Based exclusively on the design of the beer gardens found throughout Germany, the manager told me they spared nothing to get the feel exactly right. German tables and giant glass Masskrugs for the beer are ample. Garten-goers make a deposit to drink from the 1L glass steins, and return the stein and token for their deposit as they leave. The ATM sign is in German, and the signage feature the “Fraktur” font that the world knows as “Old German.” Linden shade trees, common to Europe, are replaced with native trees–Maple. Locals not only play accordion and polka tunes, but the crowd knows the words—and sing along. Their grandparents certainly passed on the old songs to them.
In all of my travels, rarely does the word “transcendent” come to mind as it is a worn, cliched word. However, the closest I have ever felt in the US of being transported someplace else, someplace familiar and beloved, was here in the Biergarten. I could have been in the Englisher Garten along the River Isar, or the Spree under the linden trees if not for the nasal WisKAHNsin dialect around me. I was somehow in Munich again, absent the flight. Wanderlust fulfilled. If only Americans could embrace this aspect of German culture more openly—the love of nature, of enjoying the craft of the beer for its quality and simplicity rather than a vehicle for drunkenness–we’d be a happier Volk. Here, in Old Milwaukee at least, that spirit thrives, from the downtown preservation, the artistry of finely crafted food in the old style, and in the spirit of friendship and camaraderie at the beer garden table.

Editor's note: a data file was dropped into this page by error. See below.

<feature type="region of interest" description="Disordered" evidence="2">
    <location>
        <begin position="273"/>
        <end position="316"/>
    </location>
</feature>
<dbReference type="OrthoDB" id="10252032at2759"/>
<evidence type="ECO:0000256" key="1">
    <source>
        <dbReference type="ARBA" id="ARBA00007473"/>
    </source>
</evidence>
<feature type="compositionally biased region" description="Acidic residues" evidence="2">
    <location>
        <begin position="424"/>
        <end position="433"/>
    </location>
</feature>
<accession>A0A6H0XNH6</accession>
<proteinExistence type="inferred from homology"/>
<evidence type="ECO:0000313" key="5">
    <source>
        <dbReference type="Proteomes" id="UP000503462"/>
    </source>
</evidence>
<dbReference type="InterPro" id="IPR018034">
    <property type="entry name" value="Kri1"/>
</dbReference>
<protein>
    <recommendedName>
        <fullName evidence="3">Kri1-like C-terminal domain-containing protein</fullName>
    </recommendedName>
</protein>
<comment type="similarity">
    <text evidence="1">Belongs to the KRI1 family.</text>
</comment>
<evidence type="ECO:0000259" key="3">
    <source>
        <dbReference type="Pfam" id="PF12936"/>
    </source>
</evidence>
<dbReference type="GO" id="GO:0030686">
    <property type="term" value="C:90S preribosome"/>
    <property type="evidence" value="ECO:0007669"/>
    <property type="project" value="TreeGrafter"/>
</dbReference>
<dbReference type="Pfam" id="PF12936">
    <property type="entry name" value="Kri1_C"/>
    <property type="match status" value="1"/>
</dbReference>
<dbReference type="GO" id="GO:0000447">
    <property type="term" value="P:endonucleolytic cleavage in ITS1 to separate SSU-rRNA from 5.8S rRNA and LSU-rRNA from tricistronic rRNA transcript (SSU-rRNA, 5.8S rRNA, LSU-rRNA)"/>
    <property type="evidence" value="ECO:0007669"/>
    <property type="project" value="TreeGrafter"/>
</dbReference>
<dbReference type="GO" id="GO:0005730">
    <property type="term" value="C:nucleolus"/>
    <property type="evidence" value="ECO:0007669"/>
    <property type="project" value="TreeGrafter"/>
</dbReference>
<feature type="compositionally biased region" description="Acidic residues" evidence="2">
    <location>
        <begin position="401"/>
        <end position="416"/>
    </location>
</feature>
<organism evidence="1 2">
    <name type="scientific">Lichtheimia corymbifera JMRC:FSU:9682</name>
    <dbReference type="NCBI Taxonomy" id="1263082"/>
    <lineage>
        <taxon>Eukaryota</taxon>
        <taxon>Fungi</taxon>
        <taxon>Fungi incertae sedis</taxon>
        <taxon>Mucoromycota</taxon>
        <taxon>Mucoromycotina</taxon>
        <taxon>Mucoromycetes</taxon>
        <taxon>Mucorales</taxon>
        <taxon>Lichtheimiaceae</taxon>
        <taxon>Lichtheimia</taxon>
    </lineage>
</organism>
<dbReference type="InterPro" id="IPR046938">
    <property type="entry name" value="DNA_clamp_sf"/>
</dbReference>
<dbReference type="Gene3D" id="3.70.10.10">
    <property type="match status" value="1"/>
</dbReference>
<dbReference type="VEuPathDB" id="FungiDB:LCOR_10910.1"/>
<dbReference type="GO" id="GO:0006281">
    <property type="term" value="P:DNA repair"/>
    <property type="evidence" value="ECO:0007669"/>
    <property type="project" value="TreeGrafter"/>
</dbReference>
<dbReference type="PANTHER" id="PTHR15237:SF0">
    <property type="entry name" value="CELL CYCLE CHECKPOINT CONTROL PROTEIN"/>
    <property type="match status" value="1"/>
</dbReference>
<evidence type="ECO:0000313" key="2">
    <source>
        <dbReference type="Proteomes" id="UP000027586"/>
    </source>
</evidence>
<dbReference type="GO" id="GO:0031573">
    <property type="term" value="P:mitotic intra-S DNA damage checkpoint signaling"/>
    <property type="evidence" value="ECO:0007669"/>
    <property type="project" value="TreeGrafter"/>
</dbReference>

Grinning German American Boy, Milwaukee Germanfest Photo credit: Chris Totsky / Foter / Creative Commons Attribution-NonCommercial-ShareAlike 2.0 Generic (CC BY-NC-SA 2.0)
Immigrants Photo Credit: Public Domain published in Harper’s Weekly, (New York) November 7, 1874
Milwaukee City Hall Photo credit: Jim Bauer / Foter / Creative Commons Attribution-NoDerivs 2.0 Generic (CC BY-ND 2.0)
Old German Beerhall Photo Credit: http://onmilwaukee.com/bars/articles/oldworld3rdstbars.html
Old Third Street Photo credit: puroticorico / Foter / Creative Commons Attribution-ShareAlike 2.0 Generic (CC BY-SA 2.0)
Mader’s Photo credit: kke227 / Foter / Creative Commons Attribution-ShareAlike 2.0 Generic (CC BY-SA 2.0)
Usinger’s Photo credit: .michael.newman. / Foter / Creative Commons Attribution-NonCommercial-NoDerivs 2.0 Generic (CC BY-NC-ND 2.0)
Usinger’s Brats Photo Credit: http://www.worldsbestbrats.com/Section/Brat_Vendors/index.html
Estabrook Biergarten Photo Credit: Milwaukee Parks Department https://www.flickr.com/photos/milwaukeecountyparks/7420760170/